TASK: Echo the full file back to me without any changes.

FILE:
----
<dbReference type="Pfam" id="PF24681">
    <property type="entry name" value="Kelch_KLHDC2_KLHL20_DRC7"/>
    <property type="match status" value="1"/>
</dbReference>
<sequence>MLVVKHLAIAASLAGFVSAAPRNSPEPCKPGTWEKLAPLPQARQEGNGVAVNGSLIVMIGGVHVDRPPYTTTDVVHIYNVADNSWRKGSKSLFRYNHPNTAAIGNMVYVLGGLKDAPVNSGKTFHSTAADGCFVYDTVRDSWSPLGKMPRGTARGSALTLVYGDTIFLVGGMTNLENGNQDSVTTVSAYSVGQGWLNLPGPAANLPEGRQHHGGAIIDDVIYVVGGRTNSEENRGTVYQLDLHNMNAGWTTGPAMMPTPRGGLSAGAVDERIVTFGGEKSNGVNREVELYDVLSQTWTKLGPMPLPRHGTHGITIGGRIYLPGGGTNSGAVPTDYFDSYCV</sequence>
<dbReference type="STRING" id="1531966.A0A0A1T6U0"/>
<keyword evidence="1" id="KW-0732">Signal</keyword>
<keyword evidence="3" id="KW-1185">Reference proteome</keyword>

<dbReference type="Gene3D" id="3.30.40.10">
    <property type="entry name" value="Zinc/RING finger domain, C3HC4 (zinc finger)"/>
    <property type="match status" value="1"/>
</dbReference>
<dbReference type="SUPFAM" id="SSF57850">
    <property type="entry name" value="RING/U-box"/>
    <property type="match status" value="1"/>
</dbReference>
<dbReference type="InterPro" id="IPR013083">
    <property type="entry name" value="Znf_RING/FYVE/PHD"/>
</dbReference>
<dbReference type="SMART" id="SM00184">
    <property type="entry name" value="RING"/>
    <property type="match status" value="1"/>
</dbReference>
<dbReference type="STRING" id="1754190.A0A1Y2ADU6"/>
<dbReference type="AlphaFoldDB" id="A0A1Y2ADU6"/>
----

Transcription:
<dbReference type="Pfam" id="PF24681">
    <property type="entry name" value="Kelch_KLHDC2_KLHL20_DRC7"/>
    <property type="match status" value="1"/>
</dbReference>
<sequence>MLVVKHLAIAASLAGFVSAAPRNSPEPCKPGTWEKLAPLPQARQEGNGVAVNGSLIVMIGGVHVDRPPYTTTDVVHIYNVADNSWRKGSKSLFRYNHPNTAAIGNMVYVLGGLKDAPVNSGKTFHSTAADGCFVYDTVRDSWSPLGKMPRGTARGSALTLVYGDTIFLVGGMTNLENGNQDSVTTVSAYSVGQGWLNLPGPAANLPEGRQHHGGAIIDDVIYVVGGRTNSEENRGTVYQLDLHNMNAGWTTGPAMMPTPRGGLSAGAVDERIVTFGGEKSNGVNREVELYDVLSQTWTKLGPMPLPRHGTHGITIGGRIYLPGGGTNSGAVPTDYFDSYCV</sequence>
<dbReference type="STRING" id="1531966.A0A0A1T6U0"/>
<keyword evidence="1" id="KW-0732">Signal</keyword>
<keyword evidence="3" id="KW-1185">Reference proteome</keyword>

<dbReference type="Gene3D" id="3.30.40.10">
    <property type="entry name" value="Zinc/RING finger domain, C3HC4 (zinc finger)"/>
    <property type="match status" value="1"/>
</dbReference>
<dbReference type="SUPFAM" id="SSF57850">
    <property type="entry name" value="RING/U-box"/>
    <property type="match status" value="1"/>
</dbReference>
<dbReference type="InterPro" id="IPR013083">
    <property type="entry name" value="Znf_RING/FYVE/PHD"/>
</dbReference>
<dbReference type="SMART" id="SM00184">
    <property type="entry name" value="RING"/>
    <property type="match status" value="1"/>
</dbReference>
<dbReference type="STRING" id="1754190.A0A1Y2ADU6"/>
<dbReference type="AlphaFoldDB" id="A0A1Y2ADU6"/>